What Is Plogging? The New Fitness Trend Incorporates Cleaning, So You're Welcome, Mom
Resolving to start going to the gym in 2018 is something that many people did when they rang in the new year just two months ago. Whether or not they've stuck with this resolution all the way to March is another thing. But people might be motivated to work on their fitness in a new way by taking care of the environment while working out at the same time. If you're wondering why your streets are a lot cleaner, you might be wondering what plogging is — the new Swedish trend that is combining cleaning and getting in shape.
The Swedish are known for providing many great things into this world — IKEA furniture, ABBA, and Swedish meatballs — and now we can thank them for plogging. Plogging is a new workout trend taking Sweden (and now the world) by storm, according to Cosmopolitan, and is a combination of the Swedish word "plockka" (which means "picking up") and "jogging" — which is exactly what people do — pick up trash and run — when they plog.
Yes, it's that simple and won't cost you the ridiculous fees that a gym membership definitely will when you only go to the gym once a week. All it requires is a trash bag and a jogging route, according to the Washington Post, and maybe a few friends looking to get fit with you. If this isn't a good enough description to woo you into plogging, then this YouTube video of one man running and picking up all of the trash he finds along the way might convince you otherwise.
If you are already a fan of your weekly jogs, consider adding the "picking up trash" part of plogging into it. Unlike those weekly runs that keep you focused and in the zone, this just requires your attention to be brought to the ground and your surroundings, which doesn't seem like too rough of a transition.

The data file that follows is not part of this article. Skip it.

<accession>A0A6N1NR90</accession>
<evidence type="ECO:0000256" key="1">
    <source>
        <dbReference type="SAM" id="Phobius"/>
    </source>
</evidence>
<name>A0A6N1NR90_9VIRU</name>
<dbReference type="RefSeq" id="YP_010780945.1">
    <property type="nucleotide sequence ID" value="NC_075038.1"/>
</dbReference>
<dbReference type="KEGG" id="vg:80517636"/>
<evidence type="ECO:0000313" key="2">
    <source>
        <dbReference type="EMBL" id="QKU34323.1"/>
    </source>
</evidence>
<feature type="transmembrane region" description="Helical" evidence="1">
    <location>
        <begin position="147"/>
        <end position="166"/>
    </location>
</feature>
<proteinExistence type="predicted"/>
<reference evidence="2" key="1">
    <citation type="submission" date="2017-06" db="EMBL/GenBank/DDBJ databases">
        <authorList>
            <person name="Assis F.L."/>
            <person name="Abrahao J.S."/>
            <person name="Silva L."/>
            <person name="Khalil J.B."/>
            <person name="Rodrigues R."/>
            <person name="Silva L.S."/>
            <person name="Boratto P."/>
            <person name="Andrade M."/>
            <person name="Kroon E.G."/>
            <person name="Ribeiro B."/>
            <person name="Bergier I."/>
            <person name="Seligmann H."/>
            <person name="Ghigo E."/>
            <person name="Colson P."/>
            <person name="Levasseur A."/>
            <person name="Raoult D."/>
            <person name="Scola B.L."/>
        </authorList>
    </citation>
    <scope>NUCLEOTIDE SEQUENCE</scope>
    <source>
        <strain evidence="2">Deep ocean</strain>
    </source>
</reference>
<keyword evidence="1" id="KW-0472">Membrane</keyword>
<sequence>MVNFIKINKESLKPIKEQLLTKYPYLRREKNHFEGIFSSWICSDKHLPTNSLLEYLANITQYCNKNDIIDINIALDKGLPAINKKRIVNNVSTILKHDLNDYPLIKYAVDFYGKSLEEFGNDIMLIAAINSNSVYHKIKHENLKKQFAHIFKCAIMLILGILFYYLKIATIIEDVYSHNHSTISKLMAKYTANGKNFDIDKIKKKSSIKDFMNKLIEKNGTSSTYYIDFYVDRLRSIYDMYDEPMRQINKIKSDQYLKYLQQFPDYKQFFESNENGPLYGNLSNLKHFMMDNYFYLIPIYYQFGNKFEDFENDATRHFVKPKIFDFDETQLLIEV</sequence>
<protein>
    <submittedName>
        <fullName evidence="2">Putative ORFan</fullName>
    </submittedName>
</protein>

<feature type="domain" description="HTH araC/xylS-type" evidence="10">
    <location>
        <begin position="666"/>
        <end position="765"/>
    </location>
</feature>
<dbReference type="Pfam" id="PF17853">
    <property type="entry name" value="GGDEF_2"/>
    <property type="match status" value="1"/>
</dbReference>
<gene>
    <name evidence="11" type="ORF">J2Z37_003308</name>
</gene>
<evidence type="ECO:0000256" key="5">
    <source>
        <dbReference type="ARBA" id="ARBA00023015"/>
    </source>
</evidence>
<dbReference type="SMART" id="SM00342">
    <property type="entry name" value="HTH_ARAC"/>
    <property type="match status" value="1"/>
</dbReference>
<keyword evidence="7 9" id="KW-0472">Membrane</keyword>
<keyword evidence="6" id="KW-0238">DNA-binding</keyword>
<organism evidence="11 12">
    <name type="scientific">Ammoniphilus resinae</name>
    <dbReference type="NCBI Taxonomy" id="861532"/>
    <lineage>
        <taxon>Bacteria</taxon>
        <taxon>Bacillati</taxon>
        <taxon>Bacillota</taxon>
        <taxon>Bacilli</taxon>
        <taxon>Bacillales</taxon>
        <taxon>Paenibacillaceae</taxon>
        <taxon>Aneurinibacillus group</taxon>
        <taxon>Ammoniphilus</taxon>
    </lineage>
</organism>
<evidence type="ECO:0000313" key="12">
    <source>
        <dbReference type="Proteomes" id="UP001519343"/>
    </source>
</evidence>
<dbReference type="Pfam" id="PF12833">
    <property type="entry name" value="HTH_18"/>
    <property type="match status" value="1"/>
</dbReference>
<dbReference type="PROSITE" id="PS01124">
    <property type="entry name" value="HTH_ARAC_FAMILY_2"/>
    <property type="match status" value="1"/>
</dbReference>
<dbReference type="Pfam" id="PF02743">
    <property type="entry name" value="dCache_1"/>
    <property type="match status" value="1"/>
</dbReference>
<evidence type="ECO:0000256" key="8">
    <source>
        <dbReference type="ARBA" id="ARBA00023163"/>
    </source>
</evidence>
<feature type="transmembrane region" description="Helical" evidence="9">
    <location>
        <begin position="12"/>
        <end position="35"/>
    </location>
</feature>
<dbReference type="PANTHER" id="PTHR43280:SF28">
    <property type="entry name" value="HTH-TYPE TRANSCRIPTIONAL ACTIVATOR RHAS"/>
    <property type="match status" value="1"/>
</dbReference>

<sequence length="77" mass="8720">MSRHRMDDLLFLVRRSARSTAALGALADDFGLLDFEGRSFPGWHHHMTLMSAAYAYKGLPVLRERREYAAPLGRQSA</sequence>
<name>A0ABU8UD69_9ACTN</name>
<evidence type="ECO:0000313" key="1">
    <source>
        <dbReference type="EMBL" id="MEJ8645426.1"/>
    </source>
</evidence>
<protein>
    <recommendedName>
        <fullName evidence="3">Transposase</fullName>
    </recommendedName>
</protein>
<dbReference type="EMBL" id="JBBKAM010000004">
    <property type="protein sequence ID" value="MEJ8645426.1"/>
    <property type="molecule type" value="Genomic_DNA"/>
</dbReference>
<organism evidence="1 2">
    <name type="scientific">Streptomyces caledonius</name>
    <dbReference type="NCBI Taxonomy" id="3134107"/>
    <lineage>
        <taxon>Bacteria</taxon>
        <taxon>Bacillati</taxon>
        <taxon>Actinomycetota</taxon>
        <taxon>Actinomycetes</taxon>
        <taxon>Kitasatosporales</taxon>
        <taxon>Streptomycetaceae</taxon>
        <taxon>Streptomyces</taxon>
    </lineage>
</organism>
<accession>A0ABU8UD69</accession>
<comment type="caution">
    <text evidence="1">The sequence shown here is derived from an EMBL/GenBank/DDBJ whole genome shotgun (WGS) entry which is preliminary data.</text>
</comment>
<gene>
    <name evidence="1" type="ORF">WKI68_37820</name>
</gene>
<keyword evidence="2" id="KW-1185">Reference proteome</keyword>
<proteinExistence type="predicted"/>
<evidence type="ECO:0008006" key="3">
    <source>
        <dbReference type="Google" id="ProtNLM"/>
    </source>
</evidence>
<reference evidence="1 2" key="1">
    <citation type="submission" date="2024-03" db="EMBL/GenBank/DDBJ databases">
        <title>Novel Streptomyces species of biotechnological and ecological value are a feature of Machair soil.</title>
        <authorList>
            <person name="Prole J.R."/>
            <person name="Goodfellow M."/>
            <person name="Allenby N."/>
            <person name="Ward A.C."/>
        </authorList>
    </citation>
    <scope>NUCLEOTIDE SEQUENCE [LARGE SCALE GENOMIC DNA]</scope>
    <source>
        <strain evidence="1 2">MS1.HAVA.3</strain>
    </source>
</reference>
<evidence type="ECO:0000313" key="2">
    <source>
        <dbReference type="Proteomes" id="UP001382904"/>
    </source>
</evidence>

And while this might not seem like much of a workout, the proof is in the numbers. 30 minutes of jogging and picking up trash burns about 288 calories, according to the Washington Post, thanks to the squatting and bending over movements that your body makes when picking up the trash. If only your mother told you this in high school chores would have seemed so much more appealing.
But plogging isn't just about working out — your environment, in addition to your body, will thank you too. If every person picked up a piece of litter a day, according to Oprah.com, there would be 300 million fewer pieces of litter. Littering is a huge problem, according to Keep America Beautiful. It costs money for the community in clean up efforts, it decreases property values, and can cause serious environmental contamination if it were to get in the wrong place.
It's just as easy for someone to pick trash up than it is for them to litter, according to The Atlantic. "People litter for reasons of convenience," Robert Cialdini, emeritus professor of psychology and marketing at Arizona State University told The Atlantic. "They don't want this thing. The question is why don't they litter since the easy thing is to litter."
This is where your plogging routine come in. Plogging is an act that you can easily teach your kids to do, too — teaching them that being active can also mean they can care for their environment at the same time. But you can only hope that this action would translate to your kids picking up their toys in the living room or cleaning their bedroom.
Let's be real — not every person the United States is not going to be taking up plogging right away. But if you do, knowing you did your part in helping reduce the amount of litter in your area and lower littering statistics is pretty cool. Not only are you helping your body (and that new year's resolution that might have come to a standstill), you're doing your part to help the space around you, too. How beneficial is that?